This Week in New York Insider's Guide to Arts & Culture in New York City Since 2001

23Nov/15

KING CHARLES III

(photo by Joan Marcus)

Charles (Tim Pigott-Smith) wonders just who he is now that his mother is dead and he is king (photo by Joan Marcus)

Music Box Theatre
239 West 45th St. between Broadway & Eighth Aves.
Tuesday - Sunday through January 31, $37 - $159
www.kingcharlesiiibroadway.com

In the 2006 film The Queen, writer Peter Morgan and director Stephen Frears imagine what went on behind closed doors as Queen Elizabeth II (an Oscar-winning Helen Mirren) and Prime Minister Tony Blair (Michael Sheen) debate how to publicly handle the tragic death of Princess Diana. In the 2015 Broadway drama The Audience, writer Morgan and director Stephen Daldry re-create private weekly meetings Queen Elizabeth II (a Tony-winning Mirren) has had with prime ministers going back to Winston Churchill, imagining what they talked about in the sitting room. Both of those productions looked back at the past; in the Olivier Award-winning drama King Charles III, writer Mike Bartlett and director Rupert Goold delve into the near future, imagining an England in which the queen has just died and her son, Prince Charles (Tim Pigott-Smith), finally ascends to the throne. “I never thought I’d see her pass away,” Kate Middleton (Lydia Wilson) says, to which Charles drolly replies, “I felt the same.” Charles almost immediately flouts tradition when, at his first weekly audience with Prime Minister Tristram Evans (Adam James), he refuses to merely listen to what Evans has to say but instead decides to use his royal authority to seriously question the efficacy of a bill that would severely limit freedom of the press. Evans is especially upset at Charles’s response given what happened to Princess Diana. “I would have thought of all the victims you’d feel the strongest something must be done,” Evans boldly declares. “As a man, a father, husband, yes I do. But that’s not who we are when sat with you,” Charles answers. “In here, not just am I defender of the faith but in addition I protect this country’s unique force and way of life.” Charles also chooses to meet with opposition leader Mark Stevens (Anthony Calf) on a weekly basis as well, causing the two men to cross the aisle and strategize together, since every bill must be signed by the king in order to become the law of the land, and Charles is opting to use this ceremonial right to keep the monarchy relevant. Meanwhile, the wild Prince Harry (Richard Goulding) has fallen for Jess (Tafline Steen), a young radical he met at a nightclub. It all makes Charles’s longtime press secretary, the rather stoic and old-fashioned James Reiss (Miles Richardson), more than a bit frustrated. “What am I?” Charles wonders now that he is king.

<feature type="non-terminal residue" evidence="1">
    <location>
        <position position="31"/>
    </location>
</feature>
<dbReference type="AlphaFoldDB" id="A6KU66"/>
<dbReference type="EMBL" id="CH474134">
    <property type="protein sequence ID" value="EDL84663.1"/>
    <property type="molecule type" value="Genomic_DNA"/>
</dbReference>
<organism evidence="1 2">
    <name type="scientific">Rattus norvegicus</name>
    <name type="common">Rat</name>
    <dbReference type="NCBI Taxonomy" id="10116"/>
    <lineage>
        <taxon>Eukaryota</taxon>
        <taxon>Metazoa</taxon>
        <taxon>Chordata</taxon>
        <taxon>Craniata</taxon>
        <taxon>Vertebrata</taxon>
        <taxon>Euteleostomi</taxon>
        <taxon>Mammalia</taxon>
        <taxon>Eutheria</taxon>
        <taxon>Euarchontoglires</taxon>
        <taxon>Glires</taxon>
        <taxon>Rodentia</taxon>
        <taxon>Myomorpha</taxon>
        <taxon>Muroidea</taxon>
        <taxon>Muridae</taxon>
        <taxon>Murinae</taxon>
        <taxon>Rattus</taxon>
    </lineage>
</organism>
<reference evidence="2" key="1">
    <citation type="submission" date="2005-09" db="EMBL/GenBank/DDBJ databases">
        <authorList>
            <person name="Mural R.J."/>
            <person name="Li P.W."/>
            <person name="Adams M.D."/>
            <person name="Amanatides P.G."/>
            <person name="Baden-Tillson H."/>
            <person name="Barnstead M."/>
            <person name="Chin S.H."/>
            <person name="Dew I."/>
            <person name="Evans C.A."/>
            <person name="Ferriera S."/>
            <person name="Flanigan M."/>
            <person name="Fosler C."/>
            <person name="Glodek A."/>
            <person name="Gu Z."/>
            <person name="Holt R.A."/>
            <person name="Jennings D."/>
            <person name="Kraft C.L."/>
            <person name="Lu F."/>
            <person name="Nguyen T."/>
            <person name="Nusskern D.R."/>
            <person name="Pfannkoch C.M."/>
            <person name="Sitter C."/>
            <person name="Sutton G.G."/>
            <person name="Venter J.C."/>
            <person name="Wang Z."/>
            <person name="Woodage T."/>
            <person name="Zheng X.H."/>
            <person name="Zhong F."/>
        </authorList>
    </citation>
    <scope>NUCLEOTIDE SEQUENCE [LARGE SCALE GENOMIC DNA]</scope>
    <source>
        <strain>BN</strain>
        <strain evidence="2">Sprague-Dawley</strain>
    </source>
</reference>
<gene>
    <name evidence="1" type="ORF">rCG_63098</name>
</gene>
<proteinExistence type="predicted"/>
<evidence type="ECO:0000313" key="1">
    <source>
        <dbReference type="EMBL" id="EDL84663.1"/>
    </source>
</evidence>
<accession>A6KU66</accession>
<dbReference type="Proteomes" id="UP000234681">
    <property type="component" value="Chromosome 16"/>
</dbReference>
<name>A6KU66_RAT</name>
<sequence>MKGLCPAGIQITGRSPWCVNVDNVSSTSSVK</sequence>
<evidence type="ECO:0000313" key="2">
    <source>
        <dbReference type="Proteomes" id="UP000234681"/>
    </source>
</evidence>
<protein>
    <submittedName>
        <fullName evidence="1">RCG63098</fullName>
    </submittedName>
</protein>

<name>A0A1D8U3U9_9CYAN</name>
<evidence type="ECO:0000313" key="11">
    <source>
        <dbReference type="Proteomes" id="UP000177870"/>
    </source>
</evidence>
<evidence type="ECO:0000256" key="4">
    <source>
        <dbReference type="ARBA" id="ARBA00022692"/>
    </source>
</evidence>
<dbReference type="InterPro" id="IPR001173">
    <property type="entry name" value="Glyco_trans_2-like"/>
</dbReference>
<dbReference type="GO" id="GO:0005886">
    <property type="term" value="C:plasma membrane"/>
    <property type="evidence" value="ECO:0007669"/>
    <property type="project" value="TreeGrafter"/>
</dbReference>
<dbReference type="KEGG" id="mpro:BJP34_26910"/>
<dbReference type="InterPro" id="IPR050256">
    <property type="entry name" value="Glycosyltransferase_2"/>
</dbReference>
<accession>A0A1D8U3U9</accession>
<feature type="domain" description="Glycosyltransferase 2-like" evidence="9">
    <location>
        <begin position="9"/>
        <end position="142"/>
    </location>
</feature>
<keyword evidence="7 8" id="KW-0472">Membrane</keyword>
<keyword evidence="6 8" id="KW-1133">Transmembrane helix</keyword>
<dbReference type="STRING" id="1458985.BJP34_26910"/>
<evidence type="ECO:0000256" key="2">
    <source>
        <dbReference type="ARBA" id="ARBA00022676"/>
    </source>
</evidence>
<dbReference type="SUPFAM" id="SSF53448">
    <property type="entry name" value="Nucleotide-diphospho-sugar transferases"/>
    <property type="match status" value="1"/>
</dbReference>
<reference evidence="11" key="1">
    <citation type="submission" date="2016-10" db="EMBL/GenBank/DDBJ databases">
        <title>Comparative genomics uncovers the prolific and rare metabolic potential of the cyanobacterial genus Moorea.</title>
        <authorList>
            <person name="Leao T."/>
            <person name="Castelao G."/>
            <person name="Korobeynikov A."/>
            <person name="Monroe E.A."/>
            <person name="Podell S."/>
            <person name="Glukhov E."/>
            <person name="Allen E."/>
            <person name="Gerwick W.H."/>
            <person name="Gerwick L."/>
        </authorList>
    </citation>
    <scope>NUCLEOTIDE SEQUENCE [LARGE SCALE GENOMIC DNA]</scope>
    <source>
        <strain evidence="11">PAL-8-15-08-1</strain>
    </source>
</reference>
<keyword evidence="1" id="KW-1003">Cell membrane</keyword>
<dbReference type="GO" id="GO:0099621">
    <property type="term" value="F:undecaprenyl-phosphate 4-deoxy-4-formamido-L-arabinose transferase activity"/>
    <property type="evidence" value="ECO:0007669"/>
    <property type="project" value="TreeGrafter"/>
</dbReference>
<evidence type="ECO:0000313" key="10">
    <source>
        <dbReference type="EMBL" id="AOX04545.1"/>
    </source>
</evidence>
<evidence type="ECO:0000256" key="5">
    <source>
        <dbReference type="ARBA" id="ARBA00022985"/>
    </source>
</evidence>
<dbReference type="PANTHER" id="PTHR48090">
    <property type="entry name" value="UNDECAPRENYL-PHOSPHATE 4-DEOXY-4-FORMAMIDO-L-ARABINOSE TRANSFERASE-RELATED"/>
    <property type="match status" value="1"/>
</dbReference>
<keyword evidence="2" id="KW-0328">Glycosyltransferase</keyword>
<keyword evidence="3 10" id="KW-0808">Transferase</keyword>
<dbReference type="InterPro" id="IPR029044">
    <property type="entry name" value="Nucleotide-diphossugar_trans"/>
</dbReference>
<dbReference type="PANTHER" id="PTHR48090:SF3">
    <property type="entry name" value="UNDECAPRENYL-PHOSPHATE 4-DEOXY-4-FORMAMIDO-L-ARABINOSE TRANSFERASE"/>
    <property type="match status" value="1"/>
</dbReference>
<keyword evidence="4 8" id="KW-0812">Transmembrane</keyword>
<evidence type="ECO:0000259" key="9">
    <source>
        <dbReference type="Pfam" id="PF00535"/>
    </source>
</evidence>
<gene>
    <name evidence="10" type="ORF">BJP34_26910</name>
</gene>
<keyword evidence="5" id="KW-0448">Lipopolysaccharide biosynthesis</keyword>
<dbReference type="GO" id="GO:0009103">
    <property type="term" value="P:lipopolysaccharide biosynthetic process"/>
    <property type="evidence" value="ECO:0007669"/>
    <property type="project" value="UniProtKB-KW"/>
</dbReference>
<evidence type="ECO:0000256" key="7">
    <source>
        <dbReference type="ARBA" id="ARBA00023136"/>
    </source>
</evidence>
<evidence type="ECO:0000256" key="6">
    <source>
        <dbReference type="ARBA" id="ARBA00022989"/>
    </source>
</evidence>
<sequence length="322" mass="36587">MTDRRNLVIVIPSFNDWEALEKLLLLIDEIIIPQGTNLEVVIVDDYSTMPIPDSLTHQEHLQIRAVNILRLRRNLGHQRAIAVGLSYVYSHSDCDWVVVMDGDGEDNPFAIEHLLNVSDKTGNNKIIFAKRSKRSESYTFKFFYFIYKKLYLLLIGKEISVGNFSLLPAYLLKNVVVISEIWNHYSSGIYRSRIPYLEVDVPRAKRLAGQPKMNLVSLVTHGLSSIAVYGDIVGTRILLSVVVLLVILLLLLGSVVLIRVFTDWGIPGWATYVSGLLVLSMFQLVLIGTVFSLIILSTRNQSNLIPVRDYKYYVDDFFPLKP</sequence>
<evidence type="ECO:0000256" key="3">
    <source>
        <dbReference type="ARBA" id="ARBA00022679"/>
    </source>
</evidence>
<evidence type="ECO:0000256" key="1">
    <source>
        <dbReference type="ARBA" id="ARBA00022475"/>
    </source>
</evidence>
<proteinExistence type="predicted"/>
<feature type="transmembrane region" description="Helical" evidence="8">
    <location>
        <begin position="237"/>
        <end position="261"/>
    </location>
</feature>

Prince William (Oliver Chris) and Kate (Lydia Wilson) look at a future without Queen Elizabeth in royal Broadway drama (photo by Joan Marcus)

Prince William (Oliver Chris) and Kate (Lydia Wilson) look at a future without Queen Elizabeth in royal Broadway drama (photo by Joan Marcus)

King Charles III arrived at the Music Box Theatre from across the pond with much fanfare (befitting royalty), but it turns out to be rather dry and ordinary, with a stiff upper lip that often gets in the way. As a tribute to old-time England, much of the dialogue is recited in blank verse, with Charles occasionally delivering brief soliloquies to the audience, but the Shakespearean elements (there are ghosts as well, among references to Macbeth and Hamlet) feel out of place, even on Tom Scutt’s medieval-style set, a castle room circled by fading portraits of previous kings. Perhaps part of the problem is that we are too familiar with the characters involved, which also include Camilla Parker Bowles (Margot Leicester); none of the actors completely capture who they are portraying, and the story is overly simplistic, particularly in its depiction of Charles’s sons, who have been real-life tabloid fodder since birth. Bartlett (Cock, Bull) and Goold (American Psycho, Macbeth) keep things too direct, not letting their imaginations go far enough, and they offer nothing new to the main argument over questions of personal and professional privacy when it comes to matters of the press. And Charles’s choice over whether to sign the bill is not exactly Paul Scofield’s Sir Thomas More searching his conscience over whether to sign the Oath of Supremacy to Robert Shaw’s King Henry VIII in A Man for All Seasons, but what is? The most interesting character is Jess, perhaps because she is fictional; maybe Bartlett and Goold would have fared better had they turned this into a roman a clef instead. Pigott-Smith (Educating Rita, Enron) is at his best when Charles is trying to figure out just where his responsibilities now lay, to both the royal family and England itself, but the story ultimately lets him down. King Charles III was an intriguing idea, but the execution, much like the real Prince Charles’s public persona, turns out to be rather dull and unsurprising.

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